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Several years ago I went on a whale watch. There were twelve of us to brave the cold, fall wind and choppy seas. We all huddled inside the cabin with hot chocolate, reading a Save the Whale brochure provided by the captain. After about an hour of full speed ahead to nowhere, the captain bellowed, “There she blows at three o’clock!” We all ran outside to the deck. Lo and behold, a whale was rolling in the waves. The captain was pretty excited about the whole thing (we were guaranteed to see a whale or our money back). He said, “Oh this is Hurricane. We call her that because she has a swirl marking on her stomach which looks like a hurricane. We have noticed that she is gaining some weight and believe she is about four months pregnant. We are not going to get too close because we don’t want to frighten her.” Then he drifted into a lecture about saving the whales. I said to myself–“Wait a minute. This is a mammal in the middle of the ocean. Does this mammal have any idea that there is a guy who gave her a name, knows her body weight, personality and is on a campaign to save her life…?” If that is the case, then is likely that God knows a nobody like me, and is on a campaign for my resurrection.
Some ancients believed that God was only interested in big and important matters: He had the universe to worry about. That is why they called God, “The God of the universe.” Other ancients said, “The most important thing for God was the building of nations. He is interested in the superpowers, the balance of trade, laws, politics and world leaders.” That is why they called Him “The God of the nations.” Then Moses met God. Moses asked Him His name. He said, “I am the God of Abraham.” Abraham? He was from Ur. Where? Exactly my point. He was nobody. A wandering uneducated nomad. Then God said, “I am the God of Jacob.” Jacob stole his older brother’s birthright. Nice guy, right? Yes, he is flawed but still, he is important to God, enough that God named Himself after a flawed individual. What does this tell us?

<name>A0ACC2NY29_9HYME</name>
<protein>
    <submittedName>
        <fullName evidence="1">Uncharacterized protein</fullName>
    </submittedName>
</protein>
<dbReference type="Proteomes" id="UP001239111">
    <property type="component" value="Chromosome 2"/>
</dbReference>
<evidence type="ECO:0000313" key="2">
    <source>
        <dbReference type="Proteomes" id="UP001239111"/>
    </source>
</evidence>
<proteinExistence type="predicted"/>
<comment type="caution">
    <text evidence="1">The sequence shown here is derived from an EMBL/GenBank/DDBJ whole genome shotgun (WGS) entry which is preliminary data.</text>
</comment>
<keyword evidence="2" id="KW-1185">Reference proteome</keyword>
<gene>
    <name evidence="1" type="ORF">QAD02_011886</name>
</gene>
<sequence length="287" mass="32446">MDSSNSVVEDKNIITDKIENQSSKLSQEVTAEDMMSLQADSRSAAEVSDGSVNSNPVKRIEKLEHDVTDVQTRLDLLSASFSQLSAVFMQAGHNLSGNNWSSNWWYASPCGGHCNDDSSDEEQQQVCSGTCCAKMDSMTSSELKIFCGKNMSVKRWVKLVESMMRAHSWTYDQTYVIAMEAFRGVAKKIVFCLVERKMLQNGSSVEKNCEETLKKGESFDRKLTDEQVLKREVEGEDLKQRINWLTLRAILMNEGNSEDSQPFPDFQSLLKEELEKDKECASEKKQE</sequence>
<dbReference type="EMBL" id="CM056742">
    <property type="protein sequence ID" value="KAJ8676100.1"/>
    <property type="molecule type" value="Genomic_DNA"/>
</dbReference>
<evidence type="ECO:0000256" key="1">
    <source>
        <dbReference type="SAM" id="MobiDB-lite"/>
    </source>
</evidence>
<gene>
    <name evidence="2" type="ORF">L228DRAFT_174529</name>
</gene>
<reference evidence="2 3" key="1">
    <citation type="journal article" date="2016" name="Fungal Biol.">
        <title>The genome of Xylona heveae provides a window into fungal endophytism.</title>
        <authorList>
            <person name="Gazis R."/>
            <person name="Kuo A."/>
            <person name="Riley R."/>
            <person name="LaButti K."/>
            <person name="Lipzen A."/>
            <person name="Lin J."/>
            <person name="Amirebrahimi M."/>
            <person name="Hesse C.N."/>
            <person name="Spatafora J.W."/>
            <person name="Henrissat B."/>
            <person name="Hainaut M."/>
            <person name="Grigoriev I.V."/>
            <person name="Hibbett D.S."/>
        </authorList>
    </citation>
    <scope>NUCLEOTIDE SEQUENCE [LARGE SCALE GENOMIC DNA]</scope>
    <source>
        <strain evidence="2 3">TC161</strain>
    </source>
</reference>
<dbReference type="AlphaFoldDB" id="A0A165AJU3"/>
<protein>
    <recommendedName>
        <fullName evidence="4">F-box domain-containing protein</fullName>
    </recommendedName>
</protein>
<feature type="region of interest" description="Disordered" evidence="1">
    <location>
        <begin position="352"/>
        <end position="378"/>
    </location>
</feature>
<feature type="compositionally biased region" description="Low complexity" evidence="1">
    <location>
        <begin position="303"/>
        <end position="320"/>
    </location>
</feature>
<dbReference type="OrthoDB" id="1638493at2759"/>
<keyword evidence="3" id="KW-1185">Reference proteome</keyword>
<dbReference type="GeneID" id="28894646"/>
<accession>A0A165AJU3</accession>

A woman came up to me and said, “My husband and I have been trying to have a baby for a long time. Can you say a prayer?” I said a prayer and the next thing I heard is that she had a baby boy. Naturally, she showed me the baby. When I saw him, I laughed because he had the cutest face with fat dimples when he smiled. She was so proud of her baby and said, “I never thought it was possible to love another human being so much.” I wonder if this miracle baby has any idea how valuable he is and how loved he is.
Jesus was in the synagogue on the Sabbath. He saw a woman who was crippled for eighteen years. Eighteen years without holding a baby; eighteen years of not being able to hold a job; eighteen years without contributing to society; eighteen years without a comfortable night sleep. She came to the temple and the leader tells her to come back tomorrow to be cured. Before we appreciate what Jesus said, let me illustrate with an example. Let’s say the leader was walking into the sanctuary on the Sabbath and slipped going up the stairs. He lands on his arm and breaks it. “Oh, my arm hurts,” he says. Then Jesus starts to walk toward him. Do you think the leader is going tell Jesus to come back tomorrow when it is not the Sabbath? I don’t think so. The leader is going to say, “It’s okay everyone. It’s okay. Jesus can cure me because there is a loophole in the law that states that God can cure important people on the Sabbath so they can continue His work.” When Jesus sees this non-important woman, He calls her, “Adaughter of Abraham.” WOW, that is bigger than a queen. It is certainly higher than a synagogue leader. That is the answer to the question whether Jesus can cure on the Sabbath. He can cure important and special people of God.
The faith lesson is, It is the most insignificant woman or man that is most important to God. He knows us by name: I am Peter son of Alfred and Mary. People spend more time doubting that God cares than spending time convinced of His great love. I am convinced that God cares. That is what inspires me to do great things for God.Back to All Homilies